Where in the world is the wildlife?

It’s always a treat to catch a glimpse of a soaring bald eagle or an osprey diving for fish. But when wildlife is out of sight, do you ever wonder where they go and what they do? Fortunately for us, wildlife can video chat too!

Well, almost.

The growing popularity of wildlife webcams allows citizens, scientists, and citizen scientists alike to drop animals a line anytime!

Answer an incoming call from…

Bald Eagles at the National Conservation Training Center in West Virginia

an eagle’s white head sticks out from a snow covered nest
a night time action shot of an eagle opening its wings to scare away an owl
Left: An eagle sits on its nest through a snow storm. Right: Two eagles defend their nest from an owl. USFWS

Drop in and on this cam and you’ll watch two eagle parents hard at work building and tending their nest. You might catch the pair sharing a meal, shielding their eggs from predators and winter storms, and eventually raising their young. Newly hatched eaglets are like kids, they’ll pull all the attention away during a video call. These charismatic eaglets will typically hatch after 30 to 45 days of incubation and will fledge in 10 to 14 weeks. As they prepare for flight the youngsters will put on quite a show, flapping their wings and hopping from branch to branch. Follow along as biologist provide nest updates, eagle watching tips, and answer your questions on their Facebook page.

Osprey at Blackwater National Wildlife Refuge in Maryland

an osprey perched on a nesting platform over water
Osprey on a nesting platform. Kristen Bomboy/USFWS

From the comfort of your own home to the tall views of the nest tower this wildlife webcam lets you check in on the osprey that call Blackwater National Wildlife Refuge home. When they’re not catching fish or whistling in the skies, ospreys keep busy tending to nests located on man-made platforms and dead trees that overlook the water.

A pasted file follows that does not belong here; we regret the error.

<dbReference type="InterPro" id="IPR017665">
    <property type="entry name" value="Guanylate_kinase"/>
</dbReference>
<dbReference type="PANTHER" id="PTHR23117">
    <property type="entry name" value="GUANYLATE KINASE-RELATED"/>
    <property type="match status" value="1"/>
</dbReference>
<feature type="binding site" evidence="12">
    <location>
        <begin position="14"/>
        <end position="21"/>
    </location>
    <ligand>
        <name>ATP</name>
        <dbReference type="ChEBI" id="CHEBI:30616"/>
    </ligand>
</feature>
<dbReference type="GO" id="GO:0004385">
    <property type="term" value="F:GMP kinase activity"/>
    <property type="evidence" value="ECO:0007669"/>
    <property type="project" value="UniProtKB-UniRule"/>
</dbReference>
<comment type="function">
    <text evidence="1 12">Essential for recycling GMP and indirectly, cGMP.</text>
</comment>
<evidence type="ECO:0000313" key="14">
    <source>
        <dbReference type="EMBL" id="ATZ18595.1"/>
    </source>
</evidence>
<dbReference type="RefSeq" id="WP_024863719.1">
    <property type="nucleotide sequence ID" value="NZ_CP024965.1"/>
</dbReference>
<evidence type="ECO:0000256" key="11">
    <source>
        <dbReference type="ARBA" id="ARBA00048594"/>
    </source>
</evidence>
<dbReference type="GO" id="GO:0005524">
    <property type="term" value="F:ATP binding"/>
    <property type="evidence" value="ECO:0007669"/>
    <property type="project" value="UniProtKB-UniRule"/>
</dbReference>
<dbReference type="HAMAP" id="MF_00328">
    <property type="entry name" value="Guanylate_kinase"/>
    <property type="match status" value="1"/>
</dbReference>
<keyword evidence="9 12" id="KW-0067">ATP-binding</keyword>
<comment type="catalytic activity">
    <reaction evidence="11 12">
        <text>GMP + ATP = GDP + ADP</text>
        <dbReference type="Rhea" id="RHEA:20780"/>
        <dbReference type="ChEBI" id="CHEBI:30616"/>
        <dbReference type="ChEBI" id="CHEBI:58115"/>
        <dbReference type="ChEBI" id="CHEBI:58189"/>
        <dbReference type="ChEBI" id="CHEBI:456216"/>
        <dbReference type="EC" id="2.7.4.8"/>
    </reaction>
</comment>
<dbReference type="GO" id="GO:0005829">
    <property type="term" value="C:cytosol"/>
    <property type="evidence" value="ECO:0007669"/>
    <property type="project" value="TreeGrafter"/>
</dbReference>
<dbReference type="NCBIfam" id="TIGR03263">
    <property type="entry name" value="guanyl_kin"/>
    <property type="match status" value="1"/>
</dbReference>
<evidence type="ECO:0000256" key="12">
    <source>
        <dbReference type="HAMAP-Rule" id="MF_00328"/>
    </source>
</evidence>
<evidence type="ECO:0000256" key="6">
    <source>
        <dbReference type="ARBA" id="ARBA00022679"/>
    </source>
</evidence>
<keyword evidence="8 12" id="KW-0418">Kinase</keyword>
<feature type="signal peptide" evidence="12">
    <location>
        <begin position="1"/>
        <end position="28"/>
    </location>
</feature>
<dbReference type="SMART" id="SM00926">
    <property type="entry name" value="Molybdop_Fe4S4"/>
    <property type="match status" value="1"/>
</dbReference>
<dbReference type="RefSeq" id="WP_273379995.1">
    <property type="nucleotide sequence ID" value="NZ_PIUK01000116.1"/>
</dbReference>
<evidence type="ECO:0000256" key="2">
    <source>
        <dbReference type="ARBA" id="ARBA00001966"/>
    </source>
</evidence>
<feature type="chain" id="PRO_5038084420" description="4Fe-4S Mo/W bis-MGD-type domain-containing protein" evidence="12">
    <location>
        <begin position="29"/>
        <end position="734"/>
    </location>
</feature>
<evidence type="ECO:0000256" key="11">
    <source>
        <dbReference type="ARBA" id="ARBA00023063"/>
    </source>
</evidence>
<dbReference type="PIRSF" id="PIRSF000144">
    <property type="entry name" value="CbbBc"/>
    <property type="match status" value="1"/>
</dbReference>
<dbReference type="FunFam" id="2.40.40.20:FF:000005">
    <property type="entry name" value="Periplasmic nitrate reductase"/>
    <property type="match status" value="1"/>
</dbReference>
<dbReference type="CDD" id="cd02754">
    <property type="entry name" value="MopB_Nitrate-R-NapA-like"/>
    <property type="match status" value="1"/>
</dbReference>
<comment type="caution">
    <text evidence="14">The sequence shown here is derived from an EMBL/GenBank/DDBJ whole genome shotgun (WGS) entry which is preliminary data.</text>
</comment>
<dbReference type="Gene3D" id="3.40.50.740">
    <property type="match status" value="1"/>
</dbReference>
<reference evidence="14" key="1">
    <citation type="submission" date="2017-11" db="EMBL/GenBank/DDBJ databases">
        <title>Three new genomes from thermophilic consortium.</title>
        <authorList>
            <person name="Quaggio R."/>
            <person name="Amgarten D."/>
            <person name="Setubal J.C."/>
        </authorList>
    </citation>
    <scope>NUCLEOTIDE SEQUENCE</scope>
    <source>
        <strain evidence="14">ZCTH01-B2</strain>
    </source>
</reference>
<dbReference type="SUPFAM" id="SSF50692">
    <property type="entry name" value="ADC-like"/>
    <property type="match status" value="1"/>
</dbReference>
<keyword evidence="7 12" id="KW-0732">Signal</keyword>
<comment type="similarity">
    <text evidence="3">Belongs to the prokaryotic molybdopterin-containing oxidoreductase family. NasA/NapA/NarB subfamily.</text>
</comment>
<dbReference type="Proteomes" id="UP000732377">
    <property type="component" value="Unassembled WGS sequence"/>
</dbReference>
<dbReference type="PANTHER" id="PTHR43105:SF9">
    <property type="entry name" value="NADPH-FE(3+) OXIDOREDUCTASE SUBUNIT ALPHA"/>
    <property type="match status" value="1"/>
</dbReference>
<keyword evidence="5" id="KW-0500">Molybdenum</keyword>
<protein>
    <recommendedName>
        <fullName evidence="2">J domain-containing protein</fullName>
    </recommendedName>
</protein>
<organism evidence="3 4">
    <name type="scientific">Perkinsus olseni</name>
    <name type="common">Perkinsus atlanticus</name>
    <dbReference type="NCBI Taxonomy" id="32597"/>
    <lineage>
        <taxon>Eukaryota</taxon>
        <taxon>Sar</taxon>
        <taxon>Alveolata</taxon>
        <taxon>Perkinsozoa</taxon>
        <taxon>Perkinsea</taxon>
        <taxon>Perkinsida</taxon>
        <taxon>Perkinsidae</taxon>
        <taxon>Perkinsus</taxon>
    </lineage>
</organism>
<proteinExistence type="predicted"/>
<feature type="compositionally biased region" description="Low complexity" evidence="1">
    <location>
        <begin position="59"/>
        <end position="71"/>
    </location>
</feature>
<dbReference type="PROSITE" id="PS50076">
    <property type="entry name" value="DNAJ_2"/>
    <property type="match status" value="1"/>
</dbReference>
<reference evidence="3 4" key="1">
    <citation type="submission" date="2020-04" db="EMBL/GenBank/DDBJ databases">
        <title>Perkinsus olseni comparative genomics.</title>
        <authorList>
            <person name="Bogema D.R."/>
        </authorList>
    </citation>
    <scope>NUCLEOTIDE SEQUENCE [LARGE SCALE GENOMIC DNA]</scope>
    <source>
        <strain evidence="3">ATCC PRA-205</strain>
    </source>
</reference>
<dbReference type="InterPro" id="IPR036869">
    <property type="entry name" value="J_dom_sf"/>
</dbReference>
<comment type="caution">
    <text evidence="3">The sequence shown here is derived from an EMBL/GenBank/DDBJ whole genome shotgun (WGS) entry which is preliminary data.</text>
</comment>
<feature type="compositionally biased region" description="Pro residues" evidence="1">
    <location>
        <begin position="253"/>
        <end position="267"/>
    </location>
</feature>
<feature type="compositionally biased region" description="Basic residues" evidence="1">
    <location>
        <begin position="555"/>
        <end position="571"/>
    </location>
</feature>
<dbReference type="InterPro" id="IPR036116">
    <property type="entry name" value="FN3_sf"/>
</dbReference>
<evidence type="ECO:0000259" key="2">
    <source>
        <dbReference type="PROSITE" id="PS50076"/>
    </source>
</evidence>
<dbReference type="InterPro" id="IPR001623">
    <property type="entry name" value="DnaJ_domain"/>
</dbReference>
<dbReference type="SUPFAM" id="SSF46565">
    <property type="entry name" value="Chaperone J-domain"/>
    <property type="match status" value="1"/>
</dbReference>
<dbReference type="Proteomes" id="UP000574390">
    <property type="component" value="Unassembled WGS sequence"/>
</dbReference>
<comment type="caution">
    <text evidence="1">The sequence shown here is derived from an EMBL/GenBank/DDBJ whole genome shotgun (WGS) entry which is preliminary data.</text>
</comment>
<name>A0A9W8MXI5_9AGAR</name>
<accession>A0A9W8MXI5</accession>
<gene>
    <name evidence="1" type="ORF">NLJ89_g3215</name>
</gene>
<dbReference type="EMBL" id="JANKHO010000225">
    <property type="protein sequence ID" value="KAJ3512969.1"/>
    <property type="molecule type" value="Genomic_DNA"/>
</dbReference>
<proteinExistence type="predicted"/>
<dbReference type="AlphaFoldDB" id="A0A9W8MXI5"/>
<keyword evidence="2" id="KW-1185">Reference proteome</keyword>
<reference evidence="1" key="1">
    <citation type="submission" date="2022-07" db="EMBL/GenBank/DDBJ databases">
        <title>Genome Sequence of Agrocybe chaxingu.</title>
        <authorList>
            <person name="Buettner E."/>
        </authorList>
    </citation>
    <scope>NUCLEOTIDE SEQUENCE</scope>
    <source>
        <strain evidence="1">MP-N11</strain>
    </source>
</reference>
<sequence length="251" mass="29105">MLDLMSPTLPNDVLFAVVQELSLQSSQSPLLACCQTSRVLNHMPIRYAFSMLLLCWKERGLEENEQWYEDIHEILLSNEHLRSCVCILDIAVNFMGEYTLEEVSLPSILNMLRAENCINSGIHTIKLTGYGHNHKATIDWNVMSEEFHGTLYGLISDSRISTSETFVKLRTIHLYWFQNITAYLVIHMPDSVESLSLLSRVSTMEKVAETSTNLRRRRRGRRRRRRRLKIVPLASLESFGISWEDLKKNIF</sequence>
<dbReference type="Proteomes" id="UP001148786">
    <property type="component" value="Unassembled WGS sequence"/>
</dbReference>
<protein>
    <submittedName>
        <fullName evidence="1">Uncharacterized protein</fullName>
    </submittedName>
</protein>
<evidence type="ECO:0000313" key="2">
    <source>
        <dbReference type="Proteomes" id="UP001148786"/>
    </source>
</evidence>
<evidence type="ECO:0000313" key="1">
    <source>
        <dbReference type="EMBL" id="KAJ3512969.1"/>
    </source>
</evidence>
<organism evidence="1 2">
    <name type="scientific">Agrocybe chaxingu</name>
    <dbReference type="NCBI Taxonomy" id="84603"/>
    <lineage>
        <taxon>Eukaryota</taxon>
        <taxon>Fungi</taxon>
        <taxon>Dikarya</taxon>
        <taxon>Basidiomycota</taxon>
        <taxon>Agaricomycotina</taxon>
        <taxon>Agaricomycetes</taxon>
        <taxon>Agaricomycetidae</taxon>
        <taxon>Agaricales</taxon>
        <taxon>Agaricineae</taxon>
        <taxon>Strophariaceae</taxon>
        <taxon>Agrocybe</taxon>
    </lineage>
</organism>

Migratory Waterfowl at Blackwater National Wildlife Refuge in Maryland

a flock of geese at the edge of the water
Waterfowl at Blackwater National Wildlife Refuge. USFWS

On a separate wildlife webcam at Blackwater National Wildlife Refuge, enjoy the sights and sounds migratory waterfowl ponds. Unlike your grandparents who can’t seem to figure out where to look during a video call, this webcam always faces the right direction. Check out all kinds of different wildlife interactions and weather events as the camera slowly pans and rotates between a variety of different vantage points. The best time to stop in is between October and March when wintering species like tundra swans, Canada geese, snow geese, and over 20 species of ducks visit the Refuge.

Seals at Falkner’s Island in Connecticut

a seal rests at the water’s edge in a banana shape
Banana pose. USFWS

Check in on Falkner’s Island to have a look at these lazy sea logs. The vast majority of seals on this webcam are harbor seals. As their name implies, they tend to stay close-by, within twelve miles from shore. They spend most of their life in the water and will even venture up rivers in search of their favorite foods. This includes salmon, bass, mackerel, herring, cod and squid. Seals will take advantage of rocks to rest and escape predators like orca and shark. When harbor seals rest easy in their legendary banana pose, it’s a positive sign that they’re hanging out stress-free and undisturbed by people. By visiting wildlife virtually we can lower the stress caused by human and boat traffic leaving the wildlife to do what they do. Even if what they do is pretend they’re a banana.

Puffins at Seal Island National Wildlife Refuge in Maine

several black and white birds with colorful feet and bills stand on a rock
Puffins at Maine Coastal Islands National Wildlife Refuge. USFWS

Just a click away, you can find yourself exploring the rocky outcrops of a remote island 21 miles off the coast of Maine. On this webcam you’ll be able to pop-in on Atlantic puffin families as they enjoy their ocean-front home. During the winter they are offline and out of sight, spending the season floating as a raft in the flourishing waters 200 miles off the coast of Cape Cod. In spring, mated pairs will pop back into frame ready to raise their offsping. Baby puffins also known as pufflings remain hidden, born in rocky burrows away from predators. Puffin’s breeding cycles are so synchronized that when pufflings have fully matured all of the adults will leave the island within a few days. Under the cover of darkness young puffins will then make their way to sea starting a life that can last up to 30 years!

If you’re feeling a little stir crazy there’s plenty of online opportunities for a new view. Wild webcams are the perfect way to stay in touch with your favorite species. Get up close and personal while maintaining a safe distance for both yourself and them.

Explore more wildlife !

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U.S. Fish & Wildlife Service Northeast Region

U.S. Fish & Wildlife Service Northeast Region

Conserving wildlife and habitats from Maine to Virginia, New York, and Pennsylvania.